When Terrie Stong flew to Orlando for a convention last week, she jumped for one of TransMeridian Airlines bargain fares from Toledo Express Airport.
But when she got to Florida, she discovered she was at one airport, while her rental car and conventioneers she was meeting were at another.
That s because TransMeridian flies to Orlando Sanford International Airport, 18 miles northeast of downtown and 33 highway miles north of Orlando International Airport, where all traditional airlines serving Orlando go.
Mrs. Stong, the chief executive of Good Bears of the World, a locally based charity, bought her plane ticket directly from TransMeridian, while she had AAA Northwest Ohio make her rental car reservation. But she didn t blame the auto club for booking the car at the wrong airport.
“Had I done it myself, I probably would have booked my car out of Orlando International,” she said yesterday. “I didn t know there were two airports.”
Apparently, she s not alone. Local travel agents said yesterday several of their clients have run afoul of the airport confusion, usually because those customers booked their own rental cars.
TransMeridian s ads in The Blade include the notation “Sanford” under the Orlando heading, but Gina Garwood, owner of Atlas World Travel in Sylvania Township, speculated that many travelers either don t notice that or assume Sanford is the name of Orlando s main airport.
“Most people don t pay attention to the name of an airport,” Ms. Garwood said. “They just hear Orlando, and they assume they re going to Orlando.”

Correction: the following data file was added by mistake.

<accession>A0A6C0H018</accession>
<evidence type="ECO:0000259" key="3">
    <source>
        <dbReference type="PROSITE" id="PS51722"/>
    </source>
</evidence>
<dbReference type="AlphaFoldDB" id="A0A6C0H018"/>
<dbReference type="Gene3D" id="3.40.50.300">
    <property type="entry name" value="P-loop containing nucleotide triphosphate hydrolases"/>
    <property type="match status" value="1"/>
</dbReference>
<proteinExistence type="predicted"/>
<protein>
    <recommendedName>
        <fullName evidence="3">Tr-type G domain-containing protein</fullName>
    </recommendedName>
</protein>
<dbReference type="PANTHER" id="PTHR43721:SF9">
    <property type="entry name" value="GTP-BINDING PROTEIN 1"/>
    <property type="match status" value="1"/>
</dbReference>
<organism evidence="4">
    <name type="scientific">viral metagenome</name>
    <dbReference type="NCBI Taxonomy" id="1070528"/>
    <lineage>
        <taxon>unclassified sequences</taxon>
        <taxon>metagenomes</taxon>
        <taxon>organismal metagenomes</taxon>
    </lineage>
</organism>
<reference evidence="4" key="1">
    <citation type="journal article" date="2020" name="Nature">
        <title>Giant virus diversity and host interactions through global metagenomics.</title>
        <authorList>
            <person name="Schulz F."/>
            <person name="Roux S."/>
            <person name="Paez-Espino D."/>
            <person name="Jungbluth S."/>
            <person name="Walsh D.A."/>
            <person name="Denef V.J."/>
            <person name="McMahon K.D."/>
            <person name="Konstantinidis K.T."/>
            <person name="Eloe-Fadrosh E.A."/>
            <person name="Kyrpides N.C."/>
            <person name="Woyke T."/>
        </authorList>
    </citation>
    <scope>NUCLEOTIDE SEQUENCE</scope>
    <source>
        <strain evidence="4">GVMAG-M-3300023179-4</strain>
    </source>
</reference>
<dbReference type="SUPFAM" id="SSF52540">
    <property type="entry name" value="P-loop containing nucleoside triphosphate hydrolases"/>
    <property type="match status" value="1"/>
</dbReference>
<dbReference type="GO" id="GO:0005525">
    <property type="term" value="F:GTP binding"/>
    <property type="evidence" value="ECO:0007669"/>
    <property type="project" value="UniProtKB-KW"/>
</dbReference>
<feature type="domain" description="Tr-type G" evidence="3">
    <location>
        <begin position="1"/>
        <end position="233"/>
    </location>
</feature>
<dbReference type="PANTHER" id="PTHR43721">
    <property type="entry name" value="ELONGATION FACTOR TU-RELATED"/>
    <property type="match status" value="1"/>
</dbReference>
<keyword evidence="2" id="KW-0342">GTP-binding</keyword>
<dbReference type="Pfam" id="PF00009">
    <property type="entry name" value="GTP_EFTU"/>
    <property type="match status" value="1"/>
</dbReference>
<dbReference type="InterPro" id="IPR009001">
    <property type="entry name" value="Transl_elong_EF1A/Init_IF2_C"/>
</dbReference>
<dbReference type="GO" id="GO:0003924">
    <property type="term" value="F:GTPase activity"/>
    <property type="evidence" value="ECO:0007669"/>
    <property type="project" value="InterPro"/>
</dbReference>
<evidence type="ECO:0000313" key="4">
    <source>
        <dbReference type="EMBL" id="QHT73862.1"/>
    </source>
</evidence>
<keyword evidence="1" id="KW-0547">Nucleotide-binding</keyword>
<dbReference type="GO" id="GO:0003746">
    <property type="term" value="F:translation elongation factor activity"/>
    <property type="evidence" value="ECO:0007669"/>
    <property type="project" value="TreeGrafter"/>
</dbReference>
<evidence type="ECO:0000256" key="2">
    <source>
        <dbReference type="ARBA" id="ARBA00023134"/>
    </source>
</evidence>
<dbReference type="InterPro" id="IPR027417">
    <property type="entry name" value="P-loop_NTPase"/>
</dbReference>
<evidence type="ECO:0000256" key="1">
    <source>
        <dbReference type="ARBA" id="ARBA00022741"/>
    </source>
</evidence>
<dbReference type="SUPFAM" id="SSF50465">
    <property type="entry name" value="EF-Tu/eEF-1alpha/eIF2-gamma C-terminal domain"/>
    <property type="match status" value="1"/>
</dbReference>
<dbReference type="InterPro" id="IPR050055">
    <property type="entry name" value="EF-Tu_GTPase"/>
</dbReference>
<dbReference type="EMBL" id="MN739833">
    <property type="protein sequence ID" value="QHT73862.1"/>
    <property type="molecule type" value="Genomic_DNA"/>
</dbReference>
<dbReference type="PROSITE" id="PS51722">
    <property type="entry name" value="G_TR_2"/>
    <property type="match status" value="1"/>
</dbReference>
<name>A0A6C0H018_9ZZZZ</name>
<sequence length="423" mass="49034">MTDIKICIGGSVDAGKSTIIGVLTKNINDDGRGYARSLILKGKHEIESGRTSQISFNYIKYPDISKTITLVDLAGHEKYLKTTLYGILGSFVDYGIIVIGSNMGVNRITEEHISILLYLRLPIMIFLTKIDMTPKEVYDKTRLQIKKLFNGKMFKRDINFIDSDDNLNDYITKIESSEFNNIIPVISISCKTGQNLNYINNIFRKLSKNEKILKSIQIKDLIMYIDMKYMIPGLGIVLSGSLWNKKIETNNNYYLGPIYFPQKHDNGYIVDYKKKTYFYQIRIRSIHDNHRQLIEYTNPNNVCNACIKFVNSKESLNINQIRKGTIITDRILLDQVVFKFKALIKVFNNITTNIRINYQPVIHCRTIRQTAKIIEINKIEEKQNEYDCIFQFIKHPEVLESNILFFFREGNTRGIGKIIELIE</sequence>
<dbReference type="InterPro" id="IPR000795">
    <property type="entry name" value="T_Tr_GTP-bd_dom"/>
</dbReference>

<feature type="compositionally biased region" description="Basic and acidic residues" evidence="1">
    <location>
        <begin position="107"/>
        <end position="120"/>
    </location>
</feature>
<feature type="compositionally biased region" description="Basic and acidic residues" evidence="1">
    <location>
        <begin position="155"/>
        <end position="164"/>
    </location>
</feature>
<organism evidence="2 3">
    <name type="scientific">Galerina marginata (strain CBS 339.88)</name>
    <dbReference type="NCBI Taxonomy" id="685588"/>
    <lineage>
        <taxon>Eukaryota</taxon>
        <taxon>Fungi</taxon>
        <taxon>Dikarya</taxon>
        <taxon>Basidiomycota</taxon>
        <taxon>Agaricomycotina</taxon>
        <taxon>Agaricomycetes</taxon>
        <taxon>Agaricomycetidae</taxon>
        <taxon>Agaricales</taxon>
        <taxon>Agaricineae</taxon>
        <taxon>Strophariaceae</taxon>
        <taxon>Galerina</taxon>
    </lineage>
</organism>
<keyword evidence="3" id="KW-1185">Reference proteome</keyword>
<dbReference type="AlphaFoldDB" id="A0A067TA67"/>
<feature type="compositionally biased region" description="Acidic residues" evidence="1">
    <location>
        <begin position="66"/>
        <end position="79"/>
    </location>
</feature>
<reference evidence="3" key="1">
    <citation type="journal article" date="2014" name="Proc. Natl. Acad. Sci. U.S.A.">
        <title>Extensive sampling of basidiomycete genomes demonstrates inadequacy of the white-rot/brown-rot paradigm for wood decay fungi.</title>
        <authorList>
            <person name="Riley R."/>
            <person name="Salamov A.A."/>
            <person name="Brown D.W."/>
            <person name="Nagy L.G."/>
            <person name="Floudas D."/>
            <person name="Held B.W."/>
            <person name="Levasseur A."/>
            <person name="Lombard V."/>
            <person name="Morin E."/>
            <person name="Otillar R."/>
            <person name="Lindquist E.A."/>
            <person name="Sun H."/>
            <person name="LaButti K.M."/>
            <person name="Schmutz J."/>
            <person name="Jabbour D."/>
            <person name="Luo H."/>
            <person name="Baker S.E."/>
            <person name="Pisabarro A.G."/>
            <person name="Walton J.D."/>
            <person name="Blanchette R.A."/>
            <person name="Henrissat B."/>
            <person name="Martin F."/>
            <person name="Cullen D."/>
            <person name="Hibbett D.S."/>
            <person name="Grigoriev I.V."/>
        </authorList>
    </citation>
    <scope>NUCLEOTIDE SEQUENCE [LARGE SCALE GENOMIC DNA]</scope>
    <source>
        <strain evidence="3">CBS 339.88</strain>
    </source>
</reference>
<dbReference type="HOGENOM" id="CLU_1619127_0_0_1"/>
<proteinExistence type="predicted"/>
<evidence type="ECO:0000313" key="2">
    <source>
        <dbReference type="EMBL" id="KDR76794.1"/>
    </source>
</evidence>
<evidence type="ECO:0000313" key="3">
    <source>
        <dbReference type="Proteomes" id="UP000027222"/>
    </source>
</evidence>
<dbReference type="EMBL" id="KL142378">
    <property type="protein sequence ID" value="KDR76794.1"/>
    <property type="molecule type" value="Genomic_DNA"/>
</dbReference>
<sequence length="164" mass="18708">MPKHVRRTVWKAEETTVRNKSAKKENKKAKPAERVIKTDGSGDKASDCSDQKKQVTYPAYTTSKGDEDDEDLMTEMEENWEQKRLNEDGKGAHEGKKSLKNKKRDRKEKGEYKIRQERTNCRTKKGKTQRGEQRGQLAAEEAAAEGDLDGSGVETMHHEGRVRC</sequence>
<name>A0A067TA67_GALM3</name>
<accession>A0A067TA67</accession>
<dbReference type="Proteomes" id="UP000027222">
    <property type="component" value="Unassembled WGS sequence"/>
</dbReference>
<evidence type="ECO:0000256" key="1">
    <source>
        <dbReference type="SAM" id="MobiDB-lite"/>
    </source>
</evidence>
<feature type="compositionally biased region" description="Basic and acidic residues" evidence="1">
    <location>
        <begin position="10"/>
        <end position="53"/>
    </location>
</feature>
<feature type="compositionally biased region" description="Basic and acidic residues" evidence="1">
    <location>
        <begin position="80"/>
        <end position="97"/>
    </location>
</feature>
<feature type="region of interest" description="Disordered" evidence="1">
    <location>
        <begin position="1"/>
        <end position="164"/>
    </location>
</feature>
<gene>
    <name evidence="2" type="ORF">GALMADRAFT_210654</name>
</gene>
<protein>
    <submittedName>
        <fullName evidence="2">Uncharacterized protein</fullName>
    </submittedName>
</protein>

Ms. Garwood and Jani Miller, president of Central Travel in Toledo, both said travel agents are taking extra time to make sure their Orlando customers know to which airport they are flying.
Raymond Wise, director of the Sanford Airport Authority, likened the situation to the multiple airports in Washington and New York City, but he conceded that Orlando Sanford is a relatively new player in the commercial airport game. Nine years ago, the airport s name was Central Florida Regional, but it was switched to Orlando Sanford - and later the word “International” was added - to improve its marketing.
“We ve really exploded in the last few years. We have not had commercial service that long,” Mr. Wise said.
Through December, TransMeridian had flown 14,618 people from Toledo to Orlando after starting service on Aug. 28, including 3,888 last month. Flights depart Friday through Monday mornings, with additional days available during peak travel periods.
Other airlines using Orlando Sanford include Vacation Express, Southeast, and a new Pan American, which bought its name several years ago from the corporate estate of the original Pan Am.
Carolyn Fennell, a spokesman at Orlando International, said that since September - the first full month of TransMeridian s flights from both Toledo and Rockford, Ill. - the larger airport has averaged 100 comments, questions, or complaints per month from travelers or greeters who ended up at the “wrong” airport.
“It s not unusual to have two airports in one city,” Ms. Fennell said, also citing the examples of Washington and New York City. But many travelers to Florida haven t learned that Orlando has become one of those two-airport cities, she agreed.
Most rental car companies have desks at Sanford as well as Orlando International. Mrs. Stong said Hertz simply changed the location of her reservation to Sanford, then she picked up the other conventioneers at Orlando International. Other travelers who have arranged for Florida friends or relatives to pick them up at the airport have not had it quite so easy.
Airport officials and travel agents alike said it is all a matter of awareness, and that while responsibility for knowing one s airport ultimately falls to the traveler, the airlines, rental-car companies, and others in the industry do well when they help keep their customers satisfied.
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